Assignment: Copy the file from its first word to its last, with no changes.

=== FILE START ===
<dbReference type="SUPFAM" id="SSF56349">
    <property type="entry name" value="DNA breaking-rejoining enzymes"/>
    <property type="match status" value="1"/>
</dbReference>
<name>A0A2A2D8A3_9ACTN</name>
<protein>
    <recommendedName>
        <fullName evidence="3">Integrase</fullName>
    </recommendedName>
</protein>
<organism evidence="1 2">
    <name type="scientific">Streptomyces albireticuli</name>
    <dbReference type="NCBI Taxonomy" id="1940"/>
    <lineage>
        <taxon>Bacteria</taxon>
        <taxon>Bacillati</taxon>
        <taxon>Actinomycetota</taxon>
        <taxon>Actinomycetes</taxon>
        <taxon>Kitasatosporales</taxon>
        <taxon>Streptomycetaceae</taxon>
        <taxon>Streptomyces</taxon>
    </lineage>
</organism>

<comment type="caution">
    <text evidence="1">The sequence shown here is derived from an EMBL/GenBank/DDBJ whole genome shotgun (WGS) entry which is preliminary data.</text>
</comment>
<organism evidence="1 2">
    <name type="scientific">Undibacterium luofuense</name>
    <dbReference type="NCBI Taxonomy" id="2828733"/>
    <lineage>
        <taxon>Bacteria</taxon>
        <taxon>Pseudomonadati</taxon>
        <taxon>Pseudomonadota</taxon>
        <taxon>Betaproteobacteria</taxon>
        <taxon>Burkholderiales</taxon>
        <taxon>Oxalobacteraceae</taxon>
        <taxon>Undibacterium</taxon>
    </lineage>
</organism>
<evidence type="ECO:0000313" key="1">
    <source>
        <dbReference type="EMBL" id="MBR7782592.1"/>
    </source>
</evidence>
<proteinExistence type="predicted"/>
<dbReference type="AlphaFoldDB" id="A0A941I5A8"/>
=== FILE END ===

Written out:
<dbReference type="SUPFAM" id="SSF56349">
    <property type="entry name" value="DNA breaking-rejoining enzymes"/>
    <property type="match status" value="1"/>
</dbReference>
<name>A0A2A2D8A3_9ACTN</name>
<protein>
    <recommendedName>
        <fullName evidence="3">Integrase</fullName>
    </recommendedName>
</protein>
<organism evidence="1 2">
    <name type="scientific">Streptomyces albireticuli</name>
    <dbReference type="NCBI Taxonomy" id="1940"/>
    <lineage>
        <taxon>Bacteria</taxon>
        <taxon>Bacillati</taxon>
        <taxon>Actinomycetota</taxon>
        <taxon>Actinomycetes</taxon>
        <taxon>Kitasatosporales</taxon>
        <taxon>Streptomycetaceae</taxon>
        <taxon>Streptomyces</taxon>
    </lineage>
</organism>

<comment type="caution">
    <text evidence="1">The sequence shown here is derived from an EMBL/GenBank/DDBJ whole genome shotgun (WGS) entry which is preliminary data.</text>
</comment>
<organism evidence="1 2">
    <name type="scientific">Undibacterium luofuense</name>
    <dbReference type="NCBI Taxonomy" id="2828733"/>
    <lineage>
        <taxon>Bacteria</taxon>
        <taxon>Pseudomonadati</taxon>
        <taxon>Pseudomonadota</taxon>
        <taxon>Betaproteobacteria</taxon>
        <taxon>Burkholderiales</taxon>
        <taxon>Oxalobacteraceae</taxon>
        <taxon>Undibacterium</taxon>
    </lineage>
</organism>
<evidence type="ECO:0000313" key="1">
    <source>
        <dbReference type="EMBL" id="MBR7782592.1"/>
    </source>
</evidence>
<proteinExistence type="predicted"/>
<dbReference type="AlphaFoldDB" id="A0A941I5A8"/>